Boeing- Flying High Again

gray and white airplane on flight near clear blue sky

Boeing (BA), is a long-time Total Return recommendation; the stock is riding the value wave that formed earlier this year.

The ride has been rough for Boeing investors over the past year. Boeing shares were trading in the mid-$300s when we entered 2020. The onset of the pandemic sent the shares spiraling toward terra firma. Shares trading in the mid-$300s were trading in the mid-$90s only a month later after COVID-19 roiled the market. 

Investors reacted as if Boeing was caught in descent from which there was no return. Those of us with longer memories knew otherwise. Yes, the immediate outlook last year was a concern, but nowhere near as ominous as the immediate outlook following 9/11. 

Boeing shares leveled out during the summer months. They began to gain altitude during the fourth quarter. They have continued to gain altitude over the first quarter of 2021. The shares trade in the mid-$200s as I write.

I see more altitude gains on renewed order momentum.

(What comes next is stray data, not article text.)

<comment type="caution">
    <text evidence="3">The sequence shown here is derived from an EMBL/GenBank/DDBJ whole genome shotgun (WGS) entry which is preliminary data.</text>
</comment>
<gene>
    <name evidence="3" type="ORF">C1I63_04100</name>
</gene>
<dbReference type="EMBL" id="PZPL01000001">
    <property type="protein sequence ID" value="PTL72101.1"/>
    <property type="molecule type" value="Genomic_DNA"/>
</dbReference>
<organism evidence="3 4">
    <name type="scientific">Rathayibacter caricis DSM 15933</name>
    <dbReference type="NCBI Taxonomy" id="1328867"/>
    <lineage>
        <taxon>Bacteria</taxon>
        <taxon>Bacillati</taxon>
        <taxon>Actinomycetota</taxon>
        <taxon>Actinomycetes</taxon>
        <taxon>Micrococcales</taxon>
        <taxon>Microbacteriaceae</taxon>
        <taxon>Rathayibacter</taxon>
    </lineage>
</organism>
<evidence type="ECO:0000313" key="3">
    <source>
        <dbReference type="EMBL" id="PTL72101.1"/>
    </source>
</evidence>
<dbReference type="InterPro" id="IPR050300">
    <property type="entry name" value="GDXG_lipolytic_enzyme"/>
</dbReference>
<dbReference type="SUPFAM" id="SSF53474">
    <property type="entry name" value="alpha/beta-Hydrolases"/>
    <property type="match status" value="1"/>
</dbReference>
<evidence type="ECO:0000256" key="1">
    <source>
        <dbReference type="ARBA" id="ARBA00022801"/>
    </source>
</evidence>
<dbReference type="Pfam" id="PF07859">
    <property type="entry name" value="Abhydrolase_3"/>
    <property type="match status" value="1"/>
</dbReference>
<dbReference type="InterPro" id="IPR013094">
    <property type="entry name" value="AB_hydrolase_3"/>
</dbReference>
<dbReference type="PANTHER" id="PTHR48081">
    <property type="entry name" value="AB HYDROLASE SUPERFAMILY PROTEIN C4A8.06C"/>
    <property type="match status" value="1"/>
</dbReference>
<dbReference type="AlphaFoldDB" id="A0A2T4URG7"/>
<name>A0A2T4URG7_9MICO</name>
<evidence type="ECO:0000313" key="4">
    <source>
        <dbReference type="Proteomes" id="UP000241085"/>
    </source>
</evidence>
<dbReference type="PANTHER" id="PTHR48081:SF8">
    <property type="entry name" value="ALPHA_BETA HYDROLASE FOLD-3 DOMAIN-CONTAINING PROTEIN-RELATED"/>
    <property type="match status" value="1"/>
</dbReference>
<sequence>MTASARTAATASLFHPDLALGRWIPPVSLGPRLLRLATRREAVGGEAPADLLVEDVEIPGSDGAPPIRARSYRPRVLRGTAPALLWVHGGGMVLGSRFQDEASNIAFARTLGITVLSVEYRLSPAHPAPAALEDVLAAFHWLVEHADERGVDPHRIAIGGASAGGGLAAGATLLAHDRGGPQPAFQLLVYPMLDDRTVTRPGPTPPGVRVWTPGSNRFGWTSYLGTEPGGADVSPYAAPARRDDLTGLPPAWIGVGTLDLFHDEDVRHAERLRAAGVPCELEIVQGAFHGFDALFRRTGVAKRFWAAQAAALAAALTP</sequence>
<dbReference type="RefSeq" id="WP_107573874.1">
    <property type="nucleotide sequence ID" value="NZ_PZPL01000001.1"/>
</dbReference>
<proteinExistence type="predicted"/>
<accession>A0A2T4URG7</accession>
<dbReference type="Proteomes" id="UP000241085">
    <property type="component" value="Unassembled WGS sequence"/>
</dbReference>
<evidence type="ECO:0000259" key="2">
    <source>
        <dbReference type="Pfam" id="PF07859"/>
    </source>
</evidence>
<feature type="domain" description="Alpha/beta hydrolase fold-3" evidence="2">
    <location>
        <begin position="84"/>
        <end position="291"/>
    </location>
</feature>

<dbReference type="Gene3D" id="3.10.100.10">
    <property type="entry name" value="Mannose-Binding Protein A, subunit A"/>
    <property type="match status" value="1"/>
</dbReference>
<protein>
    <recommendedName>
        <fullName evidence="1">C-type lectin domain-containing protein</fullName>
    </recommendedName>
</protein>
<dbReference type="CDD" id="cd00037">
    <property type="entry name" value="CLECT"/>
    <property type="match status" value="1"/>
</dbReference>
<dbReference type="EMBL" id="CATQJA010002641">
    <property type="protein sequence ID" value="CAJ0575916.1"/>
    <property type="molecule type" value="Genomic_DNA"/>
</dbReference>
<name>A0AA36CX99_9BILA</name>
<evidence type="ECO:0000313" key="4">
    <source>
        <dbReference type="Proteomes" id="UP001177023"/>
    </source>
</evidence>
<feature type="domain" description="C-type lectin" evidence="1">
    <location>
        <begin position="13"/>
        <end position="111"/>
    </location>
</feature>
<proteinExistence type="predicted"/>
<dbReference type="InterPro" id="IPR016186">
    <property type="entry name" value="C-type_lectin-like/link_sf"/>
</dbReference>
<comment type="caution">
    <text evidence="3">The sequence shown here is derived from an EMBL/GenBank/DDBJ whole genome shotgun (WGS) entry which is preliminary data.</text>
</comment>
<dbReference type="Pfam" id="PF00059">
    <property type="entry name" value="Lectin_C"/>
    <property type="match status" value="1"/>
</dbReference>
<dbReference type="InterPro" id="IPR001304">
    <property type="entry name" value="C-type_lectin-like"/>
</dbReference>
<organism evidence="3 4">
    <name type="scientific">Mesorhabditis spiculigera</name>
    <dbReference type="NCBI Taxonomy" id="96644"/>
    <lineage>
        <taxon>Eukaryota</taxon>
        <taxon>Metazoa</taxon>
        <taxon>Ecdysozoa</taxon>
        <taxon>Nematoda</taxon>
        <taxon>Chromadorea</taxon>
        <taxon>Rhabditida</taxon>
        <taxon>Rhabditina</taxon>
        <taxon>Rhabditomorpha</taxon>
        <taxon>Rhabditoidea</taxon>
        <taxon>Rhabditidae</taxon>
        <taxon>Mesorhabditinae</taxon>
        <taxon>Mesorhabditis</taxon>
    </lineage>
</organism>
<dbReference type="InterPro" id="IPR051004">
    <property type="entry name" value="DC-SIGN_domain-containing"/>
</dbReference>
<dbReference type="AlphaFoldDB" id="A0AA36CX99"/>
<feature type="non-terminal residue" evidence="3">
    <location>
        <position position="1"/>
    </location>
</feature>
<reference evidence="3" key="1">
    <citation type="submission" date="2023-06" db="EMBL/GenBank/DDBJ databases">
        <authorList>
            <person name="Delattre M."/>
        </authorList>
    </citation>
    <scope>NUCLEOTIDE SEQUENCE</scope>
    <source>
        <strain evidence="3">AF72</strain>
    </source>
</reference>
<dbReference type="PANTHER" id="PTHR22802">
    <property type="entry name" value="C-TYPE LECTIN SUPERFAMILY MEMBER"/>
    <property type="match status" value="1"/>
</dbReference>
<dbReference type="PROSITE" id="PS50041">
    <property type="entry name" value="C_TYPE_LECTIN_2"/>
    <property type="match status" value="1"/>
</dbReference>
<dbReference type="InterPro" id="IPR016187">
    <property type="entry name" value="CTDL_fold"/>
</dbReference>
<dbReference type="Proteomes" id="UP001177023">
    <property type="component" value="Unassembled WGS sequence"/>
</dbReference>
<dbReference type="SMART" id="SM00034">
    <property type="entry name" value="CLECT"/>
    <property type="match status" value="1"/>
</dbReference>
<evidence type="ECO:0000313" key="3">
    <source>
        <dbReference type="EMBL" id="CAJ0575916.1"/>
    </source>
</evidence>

Before COVID-19, there was the 737 MAX fiasco. Following a pair of fatal 737 MAX accidents, airlines balked at placing orders for Boeing’s latest iteration of the 737 line. Boeing has finally convinced its customers that the gremlins found in the 737 MAX have been purged. Orders have resumed.

United Airlines (UAL) added twenty-five 737 MAX to the order book in February. Boeing also recorded orders for fourteen 737 MAX jets from one or more unidentified customers. 

Earlier this month, Boeing announced that 777 Partners — an investment firm affiliated with several low-cost carriers — ordered 24 737 MAXs. The order also includes purchase rights for 60 additional 737 MAXs. This deal is significant because 777 Partners is a new customer. Boeing had been relying on its current base to revive 737 MAX orders.

Boeing’s most loyal customer could be its most lucrative. The company is reportedly nearing a deal to sell dozens of its 737 MAX planes to Southwest Airlines (LUV). Since its founding in 1967, Southwest has flown only Boeing planes, nearly all 737s. Southwest had been a concern. The airline had been shopping other manufacturers to replace its aging 737 fleet.

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